Second the awesome comment. Thanks for your generosity in taking the time to share this info. Though I have the JTAG shield, I’ve been using a simpler non-debugging Eclipse setup and have not had time to pursue debugging. Not only have you made the effort to get this working, but have also made your work available to the rest of us, both of which no doubt took a great deal of time and frustration.

BTW: what tool did you use to create the very professional looking tutorial and post it to the Spark community? I’m a bit in the dark as to how to do much beyond text posts here.

Thanks again!


@Neurofrantic: That was a very kind and nice comment! I really appreciate it and I’m very happy to have been of a little help. I think SparkCore is a great platform and has a very good potential for serious projects. I will continue working on it and will try to share more as I go along.

And as for the editor I used, I actually used the same web editor everyone uses, but the key is to make more effective use of headers, images and numbered lists.

Thanks again :smiley:


What about Mac? If we can’t build locally with the core firmware - how do we debug? Maybe I’m missing something?


@mtnscott: Well, yes it can be built on Mac as it is. It can also be built on Windows if you make some modifications in the makefile. However as the main focus of this tutorial is how to debug SparkCore, it is based on creating a clean project from scratch rather than compiling the Spark Core original firmware.


@omidontop Is not the point to be able to move from building your App in the webIDE to building locally and debugging it? In order to debug your application running under the Spark firmware you have to build and link your app with the Spark firmware. So your tutorial is awesome! It gets someone setup building and debugging an STM32f10x native application. Would be great is how to build an application that compiles and flashes in the webIDE or using spark compile or even the local IDE development - and transition to building + debugging under this environment.

We just need to take it one more step - I understand there is a mess on how applications are built with the core-firmware but aside from that. If you are building that way - can you share how it’s done?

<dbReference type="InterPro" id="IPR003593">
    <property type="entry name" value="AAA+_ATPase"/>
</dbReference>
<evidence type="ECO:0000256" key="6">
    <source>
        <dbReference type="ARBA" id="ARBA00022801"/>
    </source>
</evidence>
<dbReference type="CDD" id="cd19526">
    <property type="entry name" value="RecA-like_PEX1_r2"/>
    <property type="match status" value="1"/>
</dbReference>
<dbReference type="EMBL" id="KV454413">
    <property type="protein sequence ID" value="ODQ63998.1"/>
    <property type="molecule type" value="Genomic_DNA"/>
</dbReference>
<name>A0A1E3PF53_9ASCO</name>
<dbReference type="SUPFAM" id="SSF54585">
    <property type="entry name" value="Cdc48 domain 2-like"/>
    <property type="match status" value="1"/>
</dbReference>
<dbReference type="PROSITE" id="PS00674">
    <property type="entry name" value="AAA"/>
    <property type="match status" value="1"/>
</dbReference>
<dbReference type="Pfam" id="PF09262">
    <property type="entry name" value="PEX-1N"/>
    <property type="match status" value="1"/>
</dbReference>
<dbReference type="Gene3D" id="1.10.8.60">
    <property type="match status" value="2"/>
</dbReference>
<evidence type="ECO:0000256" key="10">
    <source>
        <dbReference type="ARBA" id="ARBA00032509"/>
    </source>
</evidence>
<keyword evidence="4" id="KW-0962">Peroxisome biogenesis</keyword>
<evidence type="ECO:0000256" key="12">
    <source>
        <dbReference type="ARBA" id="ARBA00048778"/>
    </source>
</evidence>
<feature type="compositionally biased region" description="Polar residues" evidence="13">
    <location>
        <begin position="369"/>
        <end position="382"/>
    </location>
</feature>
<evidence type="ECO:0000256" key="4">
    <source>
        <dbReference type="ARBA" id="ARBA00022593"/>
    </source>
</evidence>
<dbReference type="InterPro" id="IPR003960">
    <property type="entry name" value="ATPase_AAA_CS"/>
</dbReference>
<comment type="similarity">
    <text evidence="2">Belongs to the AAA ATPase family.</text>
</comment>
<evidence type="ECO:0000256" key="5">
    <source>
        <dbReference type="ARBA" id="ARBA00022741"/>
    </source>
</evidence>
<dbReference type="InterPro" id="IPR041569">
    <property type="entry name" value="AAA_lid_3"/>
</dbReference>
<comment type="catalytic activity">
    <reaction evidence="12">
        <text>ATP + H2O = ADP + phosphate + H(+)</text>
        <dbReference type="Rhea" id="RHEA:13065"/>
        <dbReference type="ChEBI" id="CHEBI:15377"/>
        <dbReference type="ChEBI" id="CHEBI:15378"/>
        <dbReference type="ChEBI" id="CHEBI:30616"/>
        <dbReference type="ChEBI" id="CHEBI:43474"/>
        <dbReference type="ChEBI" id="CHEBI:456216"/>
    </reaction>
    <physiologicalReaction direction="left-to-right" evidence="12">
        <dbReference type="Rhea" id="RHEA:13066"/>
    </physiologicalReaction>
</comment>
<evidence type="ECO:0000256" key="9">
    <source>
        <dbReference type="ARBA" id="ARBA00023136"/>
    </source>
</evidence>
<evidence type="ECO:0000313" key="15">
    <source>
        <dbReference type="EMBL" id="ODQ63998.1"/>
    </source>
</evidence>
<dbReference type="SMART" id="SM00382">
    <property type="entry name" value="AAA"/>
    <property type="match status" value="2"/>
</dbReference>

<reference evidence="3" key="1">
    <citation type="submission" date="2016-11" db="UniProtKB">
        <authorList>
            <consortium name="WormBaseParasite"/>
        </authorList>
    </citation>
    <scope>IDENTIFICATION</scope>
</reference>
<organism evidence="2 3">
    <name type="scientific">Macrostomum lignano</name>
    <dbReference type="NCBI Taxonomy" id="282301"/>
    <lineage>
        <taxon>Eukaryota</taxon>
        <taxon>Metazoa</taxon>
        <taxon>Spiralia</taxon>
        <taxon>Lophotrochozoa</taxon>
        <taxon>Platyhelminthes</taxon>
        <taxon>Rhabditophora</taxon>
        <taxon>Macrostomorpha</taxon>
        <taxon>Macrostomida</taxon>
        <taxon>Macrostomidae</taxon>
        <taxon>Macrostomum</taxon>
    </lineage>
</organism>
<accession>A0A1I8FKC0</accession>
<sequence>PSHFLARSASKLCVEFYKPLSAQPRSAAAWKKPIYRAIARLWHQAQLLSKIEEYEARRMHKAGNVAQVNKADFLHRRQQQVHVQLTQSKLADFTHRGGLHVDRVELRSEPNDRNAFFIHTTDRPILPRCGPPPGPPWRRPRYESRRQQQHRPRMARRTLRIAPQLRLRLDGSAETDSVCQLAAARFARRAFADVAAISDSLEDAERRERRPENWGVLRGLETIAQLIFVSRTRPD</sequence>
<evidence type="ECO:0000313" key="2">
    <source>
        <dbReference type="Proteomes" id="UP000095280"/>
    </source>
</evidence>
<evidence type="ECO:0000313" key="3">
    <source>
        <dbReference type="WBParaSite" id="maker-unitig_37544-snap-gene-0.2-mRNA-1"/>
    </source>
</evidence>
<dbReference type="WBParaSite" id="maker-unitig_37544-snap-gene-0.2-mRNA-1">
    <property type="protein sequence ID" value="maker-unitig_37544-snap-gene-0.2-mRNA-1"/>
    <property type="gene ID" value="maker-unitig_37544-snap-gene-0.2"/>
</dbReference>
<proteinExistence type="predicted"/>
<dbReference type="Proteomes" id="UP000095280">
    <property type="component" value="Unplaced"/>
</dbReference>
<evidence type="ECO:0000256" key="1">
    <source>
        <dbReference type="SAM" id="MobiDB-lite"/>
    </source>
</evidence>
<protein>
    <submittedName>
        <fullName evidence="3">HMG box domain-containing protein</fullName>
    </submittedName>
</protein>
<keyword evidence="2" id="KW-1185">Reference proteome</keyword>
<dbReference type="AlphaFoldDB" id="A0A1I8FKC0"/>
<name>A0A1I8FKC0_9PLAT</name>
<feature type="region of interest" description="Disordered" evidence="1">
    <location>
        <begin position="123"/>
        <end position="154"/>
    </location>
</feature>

YES - this is what we want to do - but I think your tutorial really gets people to

how to debug the STM32f103

you are not really debugging the Spark core as you are not using the firmware on the core - so you won’t get cloud services this way. Or am I missing something?

BTW - your tutorial is excellent in getting us this far.


Are you sure? Compiling the Core firmware on Windows is pretty easy for me.

This actually brings up another question for me, but … I think it would be best if I started another thread for that, actually.



You are absolutely right and that was my goal from the beginning. But as I explained and due to the makefile issues I experienced during my tests, although I have actually fixed those issues on my machine, but I couldn’t proceed with the original core firmware in this tutorial as people would’ve wondered how is it that I can build it and they can’t. I do although have it in my agenda to share my fix and complete this tutorial when I get the time.

Again you’re right. You don’t. But I also wanted to show how easy it is to create a firmware from scratch for those like me whom would for example like to run an RTOS on their core or do things their own way.



Well, as you can see in the picture below:

Since there are slight differences in the shell commands between Windows and UNIX-based systems and also in the use of / in Linux and \ in Windows, the build fails in the very beginning. I think you can continue if you try to create the folder structure of the build folder yourself but you’ll still have issues with a clean build.

The way I’d solve it is to define different commands based on the build environment. For example for Linux:

RM := rm -f
RMDIR := rm -f -r
MKDIR := mkdir -p

And on Windows:

RM := del /q /f
RMDIR := rd /s /q
MKDIR := mkdir

You would also need to convert all the slashes to back-slashes when passing file names and paths e.g. something like this:

fixdir = $(subst /,\,$(dir $1))

I did this a long time ago and there might still be some more minor changes required but these were the major ones.


Hi @omidontop

I don’t build Spark on Windows but I do some building of other programs. Instead of making the makefile more complex, what most people do is run make in a shell that allows more Unix-like paths and commands. There are lots of choices–at work I have used Cygwin.

Maybe @peekay123 who I know builds locally on Windows can comment on what he uses.


I think if you launched Eclipse from a Git Shell prompt that the firmware would compile without modification. I haven’t tried it, however.


@bko & @naikrovek

You are right. But I always compile everything in native Windows environment. Since both the GNU ARM Toolchain and the GNU Make are available for the native Windows environment, using a Unix shell might be an unnecessary overhead. Of course it’s a matter of preference.


True, you don’t have to compile from there, though, just launch Eclipse via the shell, then exit the shell. The environment present in the shell (with the correct unix command syntax) will propagate through to Eclipse, so you won’t need to modify any code.

In theory. Again, I haven’t tried.